This is not my first post about the Rwandan Genocide. It will probably not be my last. But this is not about the genocide, which should actually not be called a genocide (but more on that later.) This is about where it stands in the context of the world, and where the world stands in relation to it. I can still remember getting a glimpse of CNN in July 1994, I was gasping for news of the genocide, but CNN had a feature on how events in Rwanda had affected the existence of the mountain gorilla.

There were some whispers of the history that led to these events, but as we did not study history in school at the time, it sounded more like rumours and fables. So I decided to study history. In our history classes we studied Nigerian history, a whole lot of West African history and some other African polities and personalities like Buganda and Shaka Zulu. Had I known that African Studies existed, I may have done a first degree in that, I was left with studying law to avoid being an absolute disgrace to the family. To my disappointment law consisted of studying legal rules of criminal law, tort, banking, constitutional law etc. It was not until my fourth year at university when we studied international humanitarian law that I began to see some sort of relevance of my degree to the world outside our borders. It was probably no surprise that the latter part of my legal education was overwhelming dedicated to the study of genocide – definition, prevention and reaction and so forth.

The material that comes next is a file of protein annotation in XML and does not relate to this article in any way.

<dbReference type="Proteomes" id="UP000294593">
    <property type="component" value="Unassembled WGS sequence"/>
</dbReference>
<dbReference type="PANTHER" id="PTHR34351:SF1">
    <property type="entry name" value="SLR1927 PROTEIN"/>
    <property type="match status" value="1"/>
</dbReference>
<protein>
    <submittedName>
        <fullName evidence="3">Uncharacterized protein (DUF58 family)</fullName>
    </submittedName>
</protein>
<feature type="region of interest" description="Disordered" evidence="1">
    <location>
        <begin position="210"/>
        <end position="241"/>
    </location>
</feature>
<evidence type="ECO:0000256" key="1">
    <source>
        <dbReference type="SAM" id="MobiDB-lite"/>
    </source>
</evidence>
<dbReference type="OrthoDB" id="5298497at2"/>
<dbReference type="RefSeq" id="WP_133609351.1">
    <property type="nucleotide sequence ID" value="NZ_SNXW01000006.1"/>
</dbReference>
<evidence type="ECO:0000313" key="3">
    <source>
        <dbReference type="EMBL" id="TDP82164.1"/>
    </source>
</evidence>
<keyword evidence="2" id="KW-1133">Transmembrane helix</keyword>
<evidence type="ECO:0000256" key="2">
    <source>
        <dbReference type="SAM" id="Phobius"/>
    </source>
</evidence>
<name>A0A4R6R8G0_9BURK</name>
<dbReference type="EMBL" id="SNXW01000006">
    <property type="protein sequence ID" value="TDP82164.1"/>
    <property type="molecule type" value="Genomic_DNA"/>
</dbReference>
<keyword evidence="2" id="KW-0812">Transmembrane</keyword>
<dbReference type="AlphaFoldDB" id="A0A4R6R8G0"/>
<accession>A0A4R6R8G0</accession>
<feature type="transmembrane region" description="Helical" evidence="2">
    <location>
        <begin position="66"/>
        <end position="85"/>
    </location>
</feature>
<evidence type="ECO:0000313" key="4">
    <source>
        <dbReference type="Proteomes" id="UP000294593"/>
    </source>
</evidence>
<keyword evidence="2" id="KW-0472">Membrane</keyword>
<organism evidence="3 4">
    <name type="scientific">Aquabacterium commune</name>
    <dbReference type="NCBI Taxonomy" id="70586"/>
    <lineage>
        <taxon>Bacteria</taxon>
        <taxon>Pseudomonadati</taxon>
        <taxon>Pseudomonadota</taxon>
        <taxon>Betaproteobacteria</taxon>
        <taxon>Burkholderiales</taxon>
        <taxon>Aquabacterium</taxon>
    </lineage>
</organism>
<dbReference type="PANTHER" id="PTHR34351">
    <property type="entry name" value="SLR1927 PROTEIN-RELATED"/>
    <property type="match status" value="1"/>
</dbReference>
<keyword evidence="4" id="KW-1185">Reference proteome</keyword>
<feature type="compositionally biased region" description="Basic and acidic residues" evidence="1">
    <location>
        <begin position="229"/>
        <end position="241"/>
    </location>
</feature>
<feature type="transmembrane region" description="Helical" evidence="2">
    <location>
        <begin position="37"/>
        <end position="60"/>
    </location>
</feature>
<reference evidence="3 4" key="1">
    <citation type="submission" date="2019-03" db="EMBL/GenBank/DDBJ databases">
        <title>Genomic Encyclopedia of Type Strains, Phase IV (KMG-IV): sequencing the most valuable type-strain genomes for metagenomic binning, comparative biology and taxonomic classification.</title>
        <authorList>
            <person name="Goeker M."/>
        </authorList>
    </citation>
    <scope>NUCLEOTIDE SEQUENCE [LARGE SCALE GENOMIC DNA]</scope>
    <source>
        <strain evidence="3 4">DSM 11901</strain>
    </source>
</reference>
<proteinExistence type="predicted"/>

What have I learnt?

Violence is not an isolated matter but an isolated manifestation of wider structural actions and inactions. Naming things and isolating them often allows us to abdicate responsibility for any action. It freezes each event into a moment of time that we can step back from, hold our hands up and say ‘Nothing to do with me’.